August 14, 1997
On the golden jubilee of our independence, it is heartening to notice the awakening in the national press about the special importance of the infantry arm of the army in the context of the prevailing security environment. Recent writings have stressed the pivotal role of infantry skills in combating insurgency in Jammu and Kashmir and the North East.
The Indian armed forces haven’t fought a war since 1971. But the army, especially the infantry, has not rested a day in fact, since independence. Seventy-two days after the Indian tricolour was unfurled for the first time from the ramparts of the Red Fort, the first planeload of foot soldiers landed in Srinagar.
The infantry’s long march continued. After saving J and K, between 1947 and 1961, it moved to incorporate the princely states of Junagadh and Hyderabad and the Portuguese colony of Goa. It bore the brunt of the wars of 1962, 1965 and 1971. Of the nearly 60,000 battle casualties since independence, the infantry’s share is 90 per cent.
In addition, the infantry led aid to civil operations. During 1951 to 70 it was requisitioned approximately 476 times, 64 times during the 18-month period ending December 1980. Now that figure has multiplied several fold.
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In 1975, it was the infantry again which carried out a brief operation to integrate Sikkim into the Indian Union. And it was the `poor bloody infantry’ in 1984 which was saddled with the refusable task of clearing the Golden Temple. In the same year, the first infantryman set foot on Siachen.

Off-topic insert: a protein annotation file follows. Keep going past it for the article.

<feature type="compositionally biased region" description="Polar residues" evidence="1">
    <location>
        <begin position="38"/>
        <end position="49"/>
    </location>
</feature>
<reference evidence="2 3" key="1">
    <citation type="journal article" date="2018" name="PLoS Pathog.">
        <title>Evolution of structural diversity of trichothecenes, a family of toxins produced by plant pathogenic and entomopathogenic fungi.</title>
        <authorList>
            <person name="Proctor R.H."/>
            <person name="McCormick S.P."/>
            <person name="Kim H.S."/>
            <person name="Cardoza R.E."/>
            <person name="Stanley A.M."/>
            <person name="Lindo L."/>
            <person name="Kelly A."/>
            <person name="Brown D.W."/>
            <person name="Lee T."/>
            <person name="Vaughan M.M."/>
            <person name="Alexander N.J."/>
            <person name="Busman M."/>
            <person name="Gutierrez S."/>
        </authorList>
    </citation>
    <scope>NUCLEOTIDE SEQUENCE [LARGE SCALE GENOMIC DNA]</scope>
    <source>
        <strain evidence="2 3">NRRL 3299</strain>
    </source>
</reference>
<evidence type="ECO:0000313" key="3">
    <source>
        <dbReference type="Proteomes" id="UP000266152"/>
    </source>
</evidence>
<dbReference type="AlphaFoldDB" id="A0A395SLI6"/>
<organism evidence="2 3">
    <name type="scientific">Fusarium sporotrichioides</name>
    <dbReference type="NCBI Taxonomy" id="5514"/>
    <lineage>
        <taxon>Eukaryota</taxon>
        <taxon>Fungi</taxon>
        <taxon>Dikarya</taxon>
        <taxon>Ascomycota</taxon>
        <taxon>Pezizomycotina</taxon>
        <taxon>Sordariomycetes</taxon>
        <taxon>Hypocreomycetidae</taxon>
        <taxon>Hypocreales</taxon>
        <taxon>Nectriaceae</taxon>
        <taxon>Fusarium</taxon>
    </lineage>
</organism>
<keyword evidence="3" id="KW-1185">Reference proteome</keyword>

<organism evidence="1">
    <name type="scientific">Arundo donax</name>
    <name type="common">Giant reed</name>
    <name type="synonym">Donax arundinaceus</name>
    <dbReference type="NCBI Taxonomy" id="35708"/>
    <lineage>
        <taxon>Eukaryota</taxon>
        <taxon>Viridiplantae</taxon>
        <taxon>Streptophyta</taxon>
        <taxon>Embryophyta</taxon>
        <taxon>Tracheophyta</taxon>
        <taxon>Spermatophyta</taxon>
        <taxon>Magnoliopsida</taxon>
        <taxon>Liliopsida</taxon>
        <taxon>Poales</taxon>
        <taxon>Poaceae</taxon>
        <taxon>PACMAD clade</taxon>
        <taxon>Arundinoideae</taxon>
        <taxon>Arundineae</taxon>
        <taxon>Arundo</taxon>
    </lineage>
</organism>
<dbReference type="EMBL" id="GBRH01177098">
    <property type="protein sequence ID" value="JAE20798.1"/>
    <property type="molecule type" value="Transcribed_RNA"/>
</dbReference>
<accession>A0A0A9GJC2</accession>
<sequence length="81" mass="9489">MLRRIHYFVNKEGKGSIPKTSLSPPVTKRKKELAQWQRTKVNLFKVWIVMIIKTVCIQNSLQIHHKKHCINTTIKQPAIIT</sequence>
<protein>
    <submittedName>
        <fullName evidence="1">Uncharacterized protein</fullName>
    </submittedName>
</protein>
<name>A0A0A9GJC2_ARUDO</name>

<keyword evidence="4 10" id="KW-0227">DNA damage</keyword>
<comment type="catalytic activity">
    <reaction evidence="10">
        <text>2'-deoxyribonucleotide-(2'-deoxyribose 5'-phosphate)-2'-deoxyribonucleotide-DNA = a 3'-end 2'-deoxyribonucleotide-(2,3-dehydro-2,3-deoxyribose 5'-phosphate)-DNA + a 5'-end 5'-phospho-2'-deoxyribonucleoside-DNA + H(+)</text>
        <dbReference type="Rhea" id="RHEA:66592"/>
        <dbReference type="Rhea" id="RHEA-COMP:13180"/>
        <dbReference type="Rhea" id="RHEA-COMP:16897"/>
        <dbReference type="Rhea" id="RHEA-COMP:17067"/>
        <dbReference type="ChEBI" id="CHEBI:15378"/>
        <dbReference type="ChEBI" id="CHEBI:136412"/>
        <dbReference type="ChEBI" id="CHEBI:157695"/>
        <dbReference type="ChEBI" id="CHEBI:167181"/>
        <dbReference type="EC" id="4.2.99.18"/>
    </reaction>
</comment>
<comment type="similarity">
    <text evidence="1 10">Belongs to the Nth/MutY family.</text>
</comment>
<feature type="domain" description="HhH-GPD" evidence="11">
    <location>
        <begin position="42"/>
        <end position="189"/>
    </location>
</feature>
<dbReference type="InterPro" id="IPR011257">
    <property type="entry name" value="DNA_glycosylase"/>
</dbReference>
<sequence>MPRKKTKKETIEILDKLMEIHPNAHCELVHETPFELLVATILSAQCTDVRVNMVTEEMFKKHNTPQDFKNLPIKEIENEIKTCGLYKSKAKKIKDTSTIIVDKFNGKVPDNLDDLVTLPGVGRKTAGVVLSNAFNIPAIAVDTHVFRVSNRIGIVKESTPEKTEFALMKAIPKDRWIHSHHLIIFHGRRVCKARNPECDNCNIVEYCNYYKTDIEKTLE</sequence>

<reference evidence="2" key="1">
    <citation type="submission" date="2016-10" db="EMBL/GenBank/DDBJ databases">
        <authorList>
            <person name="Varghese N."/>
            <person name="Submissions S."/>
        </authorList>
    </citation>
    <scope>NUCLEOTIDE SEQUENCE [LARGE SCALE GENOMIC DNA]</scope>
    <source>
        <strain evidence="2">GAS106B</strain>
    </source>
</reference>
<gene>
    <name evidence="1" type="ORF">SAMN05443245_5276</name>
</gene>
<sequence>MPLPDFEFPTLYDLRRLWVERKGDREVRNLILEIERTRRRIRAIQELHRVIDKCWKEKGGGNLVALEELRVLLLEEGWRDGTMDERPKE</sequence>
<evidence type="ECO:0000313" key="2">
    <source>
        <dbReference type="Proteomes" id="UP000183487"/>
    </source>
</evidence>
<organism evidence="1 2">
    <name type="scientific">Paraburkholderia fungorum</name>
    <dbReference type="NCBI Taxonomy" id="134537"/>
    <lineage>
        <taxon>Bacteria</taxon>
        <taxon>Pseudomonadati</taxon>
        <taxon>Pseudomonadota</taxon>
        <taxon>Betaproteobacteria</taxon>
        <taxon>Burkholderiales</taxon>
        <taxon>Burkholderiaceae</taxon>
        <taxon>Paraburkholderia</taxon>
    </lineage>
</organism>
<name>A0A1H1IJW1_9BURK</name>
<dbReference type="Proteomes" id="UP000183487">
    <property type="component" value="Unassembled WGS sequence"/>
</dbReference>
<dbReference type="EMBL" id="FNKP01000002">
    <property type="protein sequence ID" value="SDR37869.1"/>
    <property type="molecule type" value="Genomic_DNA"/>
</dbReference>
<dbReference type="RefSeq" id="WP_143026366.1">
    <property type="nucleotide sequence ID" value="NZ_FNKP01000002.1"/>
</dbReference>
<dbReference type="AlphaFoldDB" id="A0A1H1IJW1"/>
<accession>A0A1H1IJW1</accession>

It is therefore an insult that the Fifth Pay Commission should consider this soldier for all seasons “unskilled”.
One must commend journalists for linking the elevation of vice chief of army staff, Lt Gen V. P. Malik, the chief designate, with his infantry origins and rich experience in counterinsurgency. Newspapers have commented that the army has returned an infantry chief after ten years since Sundarji retired in 1988. However, this is only partly true. Sundarji’s heart belonged to the Armoured Corps.
In the present and foreseeable internal security scenario, it is vital for senior officers to have led a patrol in the jungles of the North East, lived on pickets in J and K, served in Nathu La, Chushul and Siachen, travelled in a three-tonne truck and transitted through camps in fact, lived a soldier’s life. One way to ensure this is to get every non-infantry officer to do at least six months’ service with a battalion and senior commanders returned to fighting units for a refresher course.
The sidelining of the infantry was no accident. It was a deliberate and graduated exercise, started in the mid-eighties by the generals who favoured rapid mechanised thrusts which were achieved more easily on map boards than in actual combat.
It is not generals alone who miss the point about infantry and its role in internal security. Defence analyst Brahma Chellaney’s suggestion to halt the large-scale use of infantry-dominated army for internal security and meet the demands of core deterrence — whatever this implies — in order to cut troop strengths, ignores basics. Which is: infantry and infantry alone can meet the growing threats to internal stability.
By April 1993, the higher command line-up was alarming and unprecedented. Out of the eight top slots in the army six army commanders, VCOAS and COAS none belonged to the infantry. The disequilibrium has been corrected and the higher command spread gives due weightage to the infantry.
Officers are hopeful that Malik will restore the dignity of the infantry. For starters, ensure that if they cannot be given a modern rifle, at least they’re provided charpoys to sleep on.
The present chief, who is a tank man, has acknowledged that “army is infantry”. When it was pointed out that the reverse was more appropriate, he said, “I accept that too”.
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